Mohring (1989), contends that the terms andragogy (implies the education of adults) and pedagogy (meaning the education of children) are etymologically inaccurate. Although pedagogy originates from paid, meaning “child,” from antiquity, it has also stood for education in general—without reference to the learners’ ages (p. 52). According to Knowles and Holton (1998), adults acquire experience from various life engagements and “self-identity” (p. 91). On the other hand, the child gains experience from family and social relationships. However, the authors fail to explain how the difference in experience impacts the learning process of the child and the adult. According to Marzano (2007), successful instruction depends on collaboration and interaction between the teachers and the students, including the knowledge content (the subject of instruction). “This trilogy, proponents of both pedagogy and andragogy seem to miss in their arguments” (Ekoto and Gaikwad, (2015, p. 13).

Key Terms in this Chapter

Instructivism: Transfer of knowledge “directly into the mind of the learner from the instructor. This knowledge is expected to be wholly accepted and not questioned by the learner or even analyzed by him” (Onyesolu, Nwsor, Ositanwosu and Iwegbuna (2013, p. 40) AU101: The in-text citation "Onyesolu, Nwsor, Ositanwosu and Iwegbuna (2013, p. 40)" is not in the reference list. Please correct the citation, add the reference to the list, or delete the citation. ( ).

Structured Learning: Formal learning program or a course that is designed using instructional methodologies and guided by an established curriculum topic to make sure that the data collected is valid and dependable.

Customization of Knowledge: The process of developing a new idea from the concept presented during instruction and using the idea to address related issue in a manner that new meaning and application emerge.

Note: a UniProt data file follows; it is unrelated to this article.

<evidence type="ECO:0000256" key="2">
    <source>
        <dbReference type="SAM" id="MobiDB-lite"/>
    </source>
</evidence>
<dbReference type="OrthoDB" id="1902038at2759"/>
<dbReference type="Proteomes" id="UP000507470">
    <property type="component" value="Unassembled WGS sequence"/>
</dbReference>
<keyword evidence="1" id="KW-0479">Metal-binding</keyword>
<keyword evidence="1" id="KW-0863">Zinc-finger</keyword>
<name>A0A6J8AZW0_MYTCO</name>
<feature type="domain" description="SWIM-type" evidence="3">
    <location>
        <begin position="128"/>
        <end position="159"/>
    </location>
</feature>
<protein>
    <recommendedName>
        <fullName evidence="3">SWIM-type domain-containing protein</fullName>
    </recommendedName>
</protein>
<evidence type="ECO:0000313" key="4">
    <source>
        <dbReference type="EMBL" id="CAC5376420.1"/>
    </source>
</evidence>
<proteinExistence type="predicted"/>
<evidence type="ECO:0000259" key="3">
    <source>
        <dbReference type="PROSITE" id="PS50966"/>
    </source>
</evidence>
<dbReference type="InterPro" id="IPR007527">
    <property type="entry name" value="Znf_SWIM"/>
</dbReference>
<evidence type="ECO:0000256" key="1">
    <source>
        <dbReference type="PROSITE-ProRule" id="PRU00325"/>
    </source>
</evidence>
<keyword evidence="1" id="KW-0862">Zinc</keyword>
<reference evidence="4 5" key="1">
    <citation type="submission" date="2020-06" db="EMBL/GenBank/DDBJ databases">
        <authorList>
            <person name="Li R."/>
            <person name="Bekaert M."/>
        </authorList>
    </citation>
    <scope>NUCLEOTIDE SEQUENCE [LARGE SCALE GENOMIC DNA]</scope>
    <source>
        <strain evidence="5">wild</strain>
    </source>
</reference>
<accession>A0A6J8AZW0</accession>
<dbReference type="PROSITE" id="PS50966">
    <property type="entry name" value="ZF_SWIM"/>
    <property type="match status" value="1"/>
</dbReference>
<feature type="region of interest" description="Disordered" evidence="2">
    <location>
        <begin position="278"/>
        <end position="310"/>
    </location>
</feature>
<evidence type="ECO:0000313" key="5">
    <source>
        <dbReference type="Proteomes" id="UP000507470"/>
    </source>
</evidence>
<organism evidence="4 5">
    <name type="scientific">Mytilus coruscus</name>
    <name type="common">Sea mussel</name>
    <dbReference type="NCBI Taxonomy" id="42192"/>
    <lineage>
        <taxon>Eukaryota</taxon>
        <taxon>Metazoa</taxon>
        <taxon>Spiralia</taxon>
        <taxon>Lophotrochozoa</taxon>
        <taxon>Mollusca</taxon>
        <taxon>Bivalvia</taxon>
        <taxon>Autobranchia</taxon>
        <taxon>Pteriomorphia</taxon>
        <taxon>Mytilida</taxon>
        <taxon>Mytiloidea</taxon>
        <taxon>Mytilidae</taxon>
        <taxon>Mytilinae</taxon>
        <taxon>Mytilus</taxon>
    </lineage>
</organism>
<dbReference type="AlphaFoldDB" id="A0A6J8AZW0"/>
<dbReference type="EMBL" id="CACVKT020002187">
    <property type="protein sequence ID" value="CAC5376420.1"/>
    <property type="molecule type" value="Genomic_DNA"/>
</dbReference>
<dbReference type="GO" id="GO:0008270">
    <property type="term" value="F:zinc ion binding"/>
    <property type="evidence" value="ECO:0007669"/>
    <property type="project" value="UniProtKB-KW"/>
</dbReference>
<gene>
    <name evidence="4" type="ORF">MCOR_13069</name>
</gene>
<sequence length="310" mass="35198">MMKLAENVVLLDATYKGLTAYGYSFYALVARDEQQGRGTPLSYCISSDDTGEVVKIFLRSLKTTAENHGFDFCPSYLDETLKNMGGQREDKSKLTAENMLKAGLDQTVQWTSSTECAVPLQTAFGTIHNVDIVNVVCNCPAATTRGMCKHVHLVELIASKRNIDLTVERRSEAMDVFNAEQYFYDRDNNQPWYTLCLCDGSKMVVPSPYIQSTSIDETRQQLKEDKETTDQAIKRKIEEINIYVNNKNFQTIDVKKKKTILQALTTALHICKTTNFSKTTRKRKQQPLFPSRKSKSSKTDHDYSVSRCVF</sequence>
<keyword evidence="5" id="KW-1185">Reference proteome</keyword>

Civil Society: Refer to a wide of array of organizations: community groups, non-governmental organizations, labour unions, indigenous groups, charitable organizations, faith-based organizations, professional associations, and foundations” World Bank (2010) AU100: The in-text citation "World Bank (2010)" is not in the reference list. Please correct the citation, add the reference to the list, or delete the citation. ( ).

Community engagement: The development of a mutual working relationship and connection between local and public bodies such as councils and community organization

Unstructured Learning: Open-ended learning where learners are not faced with the traditional classroom confinement, no established set of rules.

Social Justice: Refers to justice in relation to the distribution of opportunities, wealth, rights and privileges.

Non-Adults: Children and Adolescents

Adult Literacy: Refers to the percentage of the people in the country who are 15 years and over who do not read or write.

Connectivism: An educational theory which provides opportunity for students and teachers to connect and learn using information, database, artifacts etc. stored in the web

Pedagogy: Accepted as a science of teaching, the teacher assumes the position of an authoritative knower and the relationship between the teacher and the student becomes hierarchical.

Adult Education: Formal and informal learning instruction provided beyond secondary education system designed to prepare individuals (adolescents and adults) to improve their potentials and achieve their personal, social and economic goals in life.

Andragogy: Learning principles which are assumed to be appropriate for adult learners. Knowles (1984) assigned andragogical learning principle to the teaching of adult learners because the central theme of andragogy focuses on the adult.

Paidagogos: Means the leader of a boy and it is a concept from which pedagogy is derived.

Heutagogy: Self-determined learning approach which equips learners with the ability to instruct self and self-direct one’s learning.